The ability to visualize the pattern of uptake of vital dyes, such as Evans blue dye, by angioscopy, as shown by Uchida in various tissues, is another unique and useful aspect of the procedure. Evans blue has an affinity for fibrin and regions of increased endothelial permeability. As a result, otherwise unapparent injury to the endothelial lining layer during even simple passage of a guidewire is recognizable. A “cotton candy” appearance of a lesion is characteristic angioscopically of a fibrin-rich white thrombus, which is distinguished from white plaque after staining with Evans blue. In one patient, Evans blue dye staining of a yellow plaque was shown to be prevented by 6 months of treatment with a lipid-lowering agent. This single study demonstrates the potential utility of the use of vital dyes during angioscopy for studying the efficacy of medical therapy in stabilizing atheromatous plaques. Unfortunately, Evans blue, which was used many years ago for densitometric cardiac output measurements, was abandoned clinically in the United States in favor of indocyanine green because of the potential concern of the mutagenicity of diazo compounds. Thus, Uchida’s clinical observations with this dye are particularly valuable. Other agents, such as fluorescent porphyrins, might also be used to study lesion characteristics, such as the rapidity of plaque growth, but much basic work will be necessary before clinical utility can be realized.
Many angioscopic findings are likely to have important prognostic implications. In Chapter 12, for example, the occurrence rate of acute coronary syndromes in patients with glistening yellow plaques was much greater than that for patients with either white plaques and nonglistening yellow plaques. Other groups have confirmed the unstable nature of yellow plaques, as well as the poorer prognosis of patients in whom thrombus is present at the time of angioplasty.
Angioscopy is a more invasive procedure, of course, than angiography. It will be important, therefore, in future studies to show that this procedure improves patient outcome, whether by altering medical therapy or by guiding an intervention. The risk of complications in Uchida’s series is quite low (1.6%), but it is likely to be higher if used by less skilled interventionists. Continued miniaturization of the fiberoptic bundle will help reduce the small chance of mechanical injury, and other advances may enhance the information obtained. A disadvantage of this technique compared with intravascular ultrasound has been the lack of quantitative information obtained with angioscopy. As noted by Uchida, however, quantitative colorimetric analysis to aid discrimination of thrombus and plaque composition has recently been described by others. Moreover, with the use of a “lightwire,” which projects a ring of light onto the luminal surface, we demonstrated that angioscopy can be used to quantify luminal dimensions with greater precision than any other technique.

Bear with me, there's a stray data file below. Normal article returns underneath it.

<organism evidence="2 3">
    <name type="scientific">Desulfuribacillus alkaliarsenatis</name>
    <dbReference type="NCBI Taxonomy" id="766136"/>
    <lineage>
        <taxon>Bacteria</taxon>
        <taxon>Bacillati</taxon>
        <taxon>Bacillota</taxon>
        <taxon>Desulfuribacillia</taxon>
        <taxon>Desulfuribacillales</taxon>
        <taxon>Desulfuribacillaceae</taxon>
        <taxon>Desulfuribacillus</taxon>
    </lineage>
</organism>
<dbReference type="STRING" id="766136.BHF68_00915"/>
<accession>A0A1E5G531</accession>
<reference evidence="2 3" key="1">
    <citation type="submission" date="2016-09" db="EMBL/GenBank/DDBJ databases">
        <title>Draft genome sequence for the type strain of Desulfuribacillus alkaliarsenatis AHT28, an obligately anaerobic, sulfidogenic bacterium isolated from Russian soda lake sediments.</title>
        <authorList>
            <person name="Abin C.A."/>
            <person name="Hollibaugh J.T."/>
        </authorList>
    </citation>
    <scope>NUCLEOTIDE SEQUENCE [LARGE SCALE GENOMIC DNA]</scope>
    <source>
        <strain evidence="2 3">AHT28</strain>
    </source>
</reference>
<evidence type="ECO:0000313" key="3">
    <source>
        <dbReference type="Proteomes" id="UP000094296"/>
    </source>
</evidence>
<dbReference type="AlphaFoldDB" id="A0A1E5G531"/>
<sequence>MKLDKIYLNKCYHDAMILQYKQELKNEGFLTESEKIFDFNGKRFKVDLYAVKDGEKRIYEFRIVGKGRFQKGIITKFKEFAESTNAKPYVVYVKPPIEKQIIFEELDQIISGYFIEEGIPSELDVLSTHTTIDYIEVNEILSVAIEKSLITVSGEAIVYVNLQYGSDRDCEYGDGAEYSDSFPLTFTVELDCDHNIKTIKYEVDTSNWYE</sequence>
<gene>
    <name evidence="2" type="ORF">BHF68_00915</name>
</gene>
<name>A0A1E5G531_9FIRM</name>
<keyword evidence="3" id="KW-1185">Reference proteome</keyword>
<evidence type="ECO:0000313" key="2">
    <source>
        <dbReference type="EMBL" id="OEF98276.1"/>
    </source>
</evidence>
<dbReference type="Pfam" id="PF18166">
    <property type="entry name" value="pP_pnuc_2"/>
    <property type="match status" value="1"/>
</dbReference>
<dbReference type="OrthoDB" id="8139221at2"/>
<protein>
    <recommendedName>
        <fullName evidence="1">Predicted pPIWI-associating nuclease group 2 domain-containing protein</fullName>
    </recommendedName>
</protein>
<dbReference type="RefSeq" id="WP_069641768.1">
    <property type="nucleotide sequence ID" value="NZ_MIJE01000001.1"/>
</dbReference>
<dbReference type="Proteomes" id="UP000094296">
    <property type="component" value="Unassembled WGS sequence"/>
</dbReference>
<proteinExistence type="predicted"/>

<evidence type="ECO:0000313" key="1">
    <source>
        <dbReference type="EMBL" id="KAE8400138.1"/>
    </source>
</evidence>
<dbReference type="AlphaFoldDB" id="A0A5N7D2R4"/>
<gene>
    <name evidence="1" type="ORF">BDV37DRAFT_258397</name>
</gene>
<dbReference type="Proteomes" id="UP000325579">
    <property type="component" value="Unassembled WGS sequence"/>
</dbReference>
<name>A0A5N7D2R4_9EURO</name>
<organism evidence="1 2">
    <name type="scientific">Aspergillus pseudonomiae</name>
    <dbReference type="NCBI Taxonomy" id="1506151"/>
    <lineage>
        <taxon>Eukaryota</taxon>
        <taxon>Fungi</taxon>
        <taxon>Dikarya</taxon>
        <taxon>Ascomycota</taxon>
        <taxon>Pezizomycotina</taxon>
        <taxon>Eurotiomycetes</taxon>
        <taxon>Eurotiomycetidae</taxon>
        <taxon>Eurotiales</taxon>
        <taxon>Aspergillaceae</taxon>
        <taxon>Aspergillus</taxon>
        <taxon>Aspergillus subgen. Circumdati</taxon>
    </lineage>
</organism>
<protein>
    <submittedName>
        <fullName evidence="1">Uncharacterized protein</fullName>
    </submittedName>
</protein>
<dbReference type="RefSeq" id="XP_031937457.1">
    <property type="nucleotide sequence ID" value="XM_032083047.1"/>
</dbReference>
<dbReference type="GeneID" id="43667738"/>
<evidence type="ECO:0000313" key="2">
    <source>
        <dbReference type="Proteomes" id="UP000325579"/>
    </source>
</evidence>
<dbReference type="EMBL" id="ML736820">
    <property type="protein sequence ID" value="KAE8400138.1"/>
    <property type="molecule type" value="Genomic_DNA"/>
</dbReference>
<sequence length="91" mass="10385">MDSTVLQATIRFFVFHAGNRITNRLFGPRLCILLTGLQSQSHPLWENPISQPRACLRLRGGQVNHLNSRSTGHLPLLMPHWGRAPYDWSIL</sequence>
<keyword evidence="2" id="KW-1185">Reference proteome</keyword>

It is a testimony to Uchida’s extensive work with angioscopy that all images were obtained by the author and colleagues. Indeed, if the work of other groups had been included, in terms of images and their interpretation as well as technical considerations, a second volume would have been required. For readers seeking a comprehensive dissertation on coronary angioscopy, the relatively small fraction of the several hundred references on the subject cited or discussed in the book will probably not suffice.
In Part II of the book, cardioscopy systems used by the author and associates are described, and many interesting images are provided. For example, the potential use of cardioscopy to evaluate the adequacy of blood flow to the left ventricle by the color of trabeculae (eg, pale or white is consistent with a reduction in flow) is described. The cardioscopic appearance of the endocardial surface of the left ventricle in patients with various myocardial diseases (eg, myocarditis, endocardial fibroelastosis, amyloidosis) may likewise be informative. Detection of thrombi within the heart and pulmonary arteries represents another interesting application. However, the use of fiberscopes to distinguish internal compromise of luminal dimensions by chronic pulmonary emboli from extrinsic compression associated with other causes, as shown by Deborah Shure and her colleagues by their pioneering studies initiated in 1980, is not discussed. As for coronary angioscopy, whether the benefits of the information obtained outweigh the risk associated with cardioscopy (1% in Uchida’s laboratory) will require formal, long-term studies.
In summary, I highly recommend this interesting book for interventionists and those interested in coronary pathology. The technical advice regarding the performance of angioscopic procedures should be tempered by a knowledge of regulatory differences between countries.